Our purpose is to build tools for a catallactic society. A catallactic society is a society built upon the foundations of the theory of catallactics. Where catallactics is the theory of the market economy; i.e. of exhange prices and ratios.

With the advent of blockchain technology and an open-source financial system, we believe that our society is largely shaped by the principles of a new type of evolving market system: one that is based on the principles of catallactics.

Therewith we have also experienced an increased dependency in our market economy upon a new form of interpersonal exchange that is based on cryptographic principles and p2p networks. Without these exchanges, there is no liquidity, and therefore there are no prices or ratios either.

For this reason, we aim to build tools that cater to this new market economy and to the overall benefit of society as opposed to its regression or undoing

A History of Interpersonal Exchange: From Byzantine to Blockchain

The Exchange relation is the fundamental social relation. Interpersonal exchange of goods and services weaves the bond which unites men into society. - Ludwig Von Mises

These exchanges are generally undertaken by way of some form of communication. This communication between parties can be divided up into three main parts:

The advent of the Blockchain has largely redesigned and grown interpersonal exchange as we know it and this article will touch briefly upon its evolution, “from Byzantine to Blockchain.”

Part One: Byzantine

Interpersonal exchange from a byzantine standpoint can be divided up into the following three categories:

As a technological solution, the Blockchain has the potential to take the financial systems of old and decrease their byzantine complexity by making the global financial system more transparent (emphasising the truth and not secrets/lies), less complicated (by way of increasing efficiency) and is immutable (cannot be undone and therefore cannot be changed). The how of this will be explored further in the paragraph to follow.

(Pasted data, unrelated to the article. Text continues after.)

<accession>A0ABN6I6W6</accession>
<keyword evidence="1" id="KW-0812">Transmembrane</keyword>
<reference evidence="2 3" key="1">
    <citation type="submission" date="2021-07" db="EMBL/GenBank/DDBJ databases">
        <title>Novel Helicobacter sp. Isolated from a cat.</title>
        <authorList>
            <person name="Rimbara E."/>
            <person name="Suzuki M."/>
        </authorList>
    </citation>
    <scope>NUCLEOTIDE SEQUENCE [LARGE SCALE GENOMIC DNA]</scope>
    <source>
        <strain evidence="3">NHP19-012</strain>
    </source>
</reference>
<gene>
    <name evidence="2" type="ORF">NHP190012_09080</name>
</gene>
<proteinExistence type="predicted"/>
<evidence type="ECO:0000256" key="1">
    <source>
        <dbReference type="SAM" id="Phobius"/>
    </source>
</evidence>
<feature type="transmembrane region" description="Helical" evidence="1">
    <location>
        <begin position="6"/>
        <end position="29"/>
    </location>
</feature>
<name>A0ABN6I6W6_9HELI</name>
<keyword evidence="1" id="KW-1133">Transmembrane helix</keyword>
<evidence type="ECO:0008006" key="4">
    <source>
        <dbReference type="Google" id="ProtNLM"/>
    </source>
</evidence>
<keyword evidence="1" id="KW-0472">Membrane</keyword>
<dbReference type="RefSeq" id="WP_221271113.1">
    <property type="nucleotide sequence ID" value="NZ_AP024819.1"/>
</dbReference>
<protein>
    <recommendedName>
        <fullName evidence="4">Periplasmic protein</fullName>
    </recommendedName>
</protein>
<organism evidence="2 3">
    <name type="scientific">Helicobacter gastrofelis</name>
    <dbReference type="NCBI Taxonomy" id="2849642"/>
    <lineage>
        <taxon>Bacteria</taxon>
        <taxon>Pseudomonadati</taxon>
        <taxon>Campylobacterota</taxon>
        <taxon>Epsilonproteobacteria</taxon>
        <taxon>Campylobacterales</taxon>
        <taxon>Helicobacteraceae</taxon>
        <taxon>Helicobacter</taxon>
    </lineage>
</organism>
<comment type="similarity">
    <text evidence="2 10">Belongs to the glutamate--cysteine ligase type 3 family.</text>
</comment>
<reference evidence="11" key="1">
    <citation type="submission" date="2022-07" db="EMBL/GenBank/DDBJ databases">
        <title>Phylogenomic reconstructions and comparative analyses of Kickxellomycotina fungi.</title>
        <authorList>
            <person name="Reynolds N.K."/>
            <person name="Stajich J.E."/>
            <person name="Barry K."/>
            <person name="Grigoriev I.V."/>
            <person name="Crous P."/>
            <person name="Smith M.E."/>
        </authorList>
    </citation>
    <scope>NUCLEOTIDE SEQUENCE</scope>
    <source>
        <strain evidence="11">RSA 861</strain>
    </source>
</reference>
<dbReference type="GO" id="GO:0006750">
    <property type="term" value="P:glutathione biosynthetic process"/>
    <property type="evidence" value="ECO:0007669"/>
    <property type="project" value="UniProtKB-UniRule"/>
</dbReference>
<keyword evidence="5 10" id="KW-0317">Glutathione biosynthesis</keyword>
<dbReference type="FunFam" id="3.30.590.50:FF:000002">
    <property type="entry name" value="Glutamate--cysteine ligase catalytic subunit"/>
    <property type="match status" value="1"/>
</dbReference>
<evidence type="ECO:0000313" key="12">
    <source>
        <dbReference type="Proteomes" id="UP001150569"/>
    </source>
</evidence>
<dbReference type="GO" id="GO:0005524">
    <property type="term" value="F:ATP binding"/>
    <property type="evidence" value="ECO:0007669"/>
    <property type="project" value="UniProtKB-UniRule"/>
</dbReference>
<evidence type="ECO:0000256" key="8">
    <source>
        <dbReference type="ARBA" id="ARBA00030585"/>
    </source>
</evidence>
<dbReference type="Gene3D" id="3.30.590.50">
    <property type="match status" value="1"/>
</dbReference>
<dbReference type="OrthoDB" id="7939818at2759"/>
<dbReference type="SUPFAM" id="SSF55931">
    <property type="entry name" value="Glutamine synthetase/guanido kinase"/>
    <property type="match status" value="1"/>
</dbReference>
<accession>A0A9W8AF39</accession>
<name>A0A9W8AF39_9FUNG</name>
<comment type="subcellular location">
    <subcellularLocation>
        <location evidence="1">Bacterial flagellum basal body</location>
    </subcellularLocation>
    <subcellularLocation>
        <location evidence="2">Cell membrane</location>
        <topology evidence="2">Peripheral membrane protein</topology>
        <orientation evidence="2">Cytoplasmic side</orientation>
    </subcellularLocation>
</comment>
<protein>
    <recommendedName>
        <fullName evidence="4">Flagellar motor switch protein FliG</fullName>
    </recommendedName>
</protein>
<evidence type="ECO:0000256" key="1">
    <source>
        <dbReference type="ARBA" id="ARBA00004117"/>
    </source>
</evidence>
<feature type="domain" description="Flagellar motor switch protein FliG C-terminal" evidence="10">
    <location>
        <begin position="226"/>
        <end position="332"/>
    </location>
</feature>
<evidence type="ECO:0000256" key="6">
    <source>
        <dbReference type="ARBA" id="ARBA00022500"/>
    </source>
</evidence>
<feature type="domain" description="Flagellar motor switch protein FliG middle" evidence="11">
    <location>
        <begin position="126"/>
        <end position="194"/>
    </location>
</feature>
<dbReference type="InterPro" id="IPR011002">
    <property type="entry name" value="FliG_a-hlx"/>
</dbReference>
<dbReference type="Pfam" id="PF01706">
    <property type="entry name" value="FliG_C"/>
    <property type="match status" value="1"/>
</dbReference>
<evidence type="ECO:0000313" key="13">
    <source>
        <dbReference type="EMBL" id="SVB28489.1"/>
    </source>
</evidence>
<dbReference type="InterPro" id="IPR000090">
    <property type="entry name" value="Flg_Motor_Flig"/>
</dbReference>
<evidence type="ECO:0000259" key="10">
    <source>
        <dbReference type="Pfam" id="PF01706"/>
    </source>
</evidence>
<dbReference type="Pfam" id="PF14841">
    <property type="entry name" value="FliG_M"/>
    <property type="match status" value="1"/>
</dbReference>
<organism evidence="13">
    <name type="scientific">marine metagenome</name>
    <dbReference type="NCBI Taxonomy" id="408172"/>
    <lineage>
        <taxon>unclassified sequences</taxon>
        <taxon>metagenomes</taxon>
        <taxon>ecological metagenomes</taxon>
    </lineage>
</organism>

Part Two: Blockchain:

The Internet created a link between persons exchanging communications and technology. It helped individuals exchange information with one another without the need for any face-to-face interaction to occur. The Blockchain digitized the concept of interpersonal exchange further by emphasizing the following three components:

Emphasis on increased security for exchanges continues to grow as further crytographic research is applied in the field. Elliptic curve cryptography (ECC) is an example of a type of encrytion being used in research, and is used for encryption by combining the key agreement with a symmetric encryption scheme.

This mechanism for exchange was initially enabled by the invention of the Internet but the Blockchain takes it a step further by promising a similar communications system whereby information processing systems no longer have to rely on sharing their communications with humans because they can become autonomous.

This repetition from a mathematical standpoint can be seen as iteration. Ultimately, this iteration if implemented properly and using a universal language that all blockchains can understand has the potential to give blockchains their full autonomy. They can furthermore use it to communicate and exchange information with one another to continue growing a cooperative system amongst themselves.

Part Three: How does interpersonal exchange tie into a catallactic society?

The advent of blockchain technology has changed the face of society as we know it. We now exist within a new kind of society. A society that runs on a series of interpersonal exchanges of digitized assets in a digitized market economy. We call this new society a catallactic society.

Part Four: The tools we build

Amir Taaki’s example of tools: Our approach to tool-building using software as a means for doing so is inspired by Amir Taaki’s approach to tools.

As technologists, our job is to build tools for people to use. And we find ourselves in an empowering position because of the legacy left to us by many people over history who built the technology with certain ethics and morals in mind. As someone with a huge amount of skill you have a responsibility to carry that legacy onwards. - Amir Taaki

Part Five: Acknowledgements

Thank you to Arie Levy-Cohen, Reto Trinkler, Mark Greenslade, Bruno França, Hector Chu, Hervé Fulchiron and Seraya Takahashi for input and team support.

Part Six: Resources/Further Reading

For any inquires contact company@trinkler.software.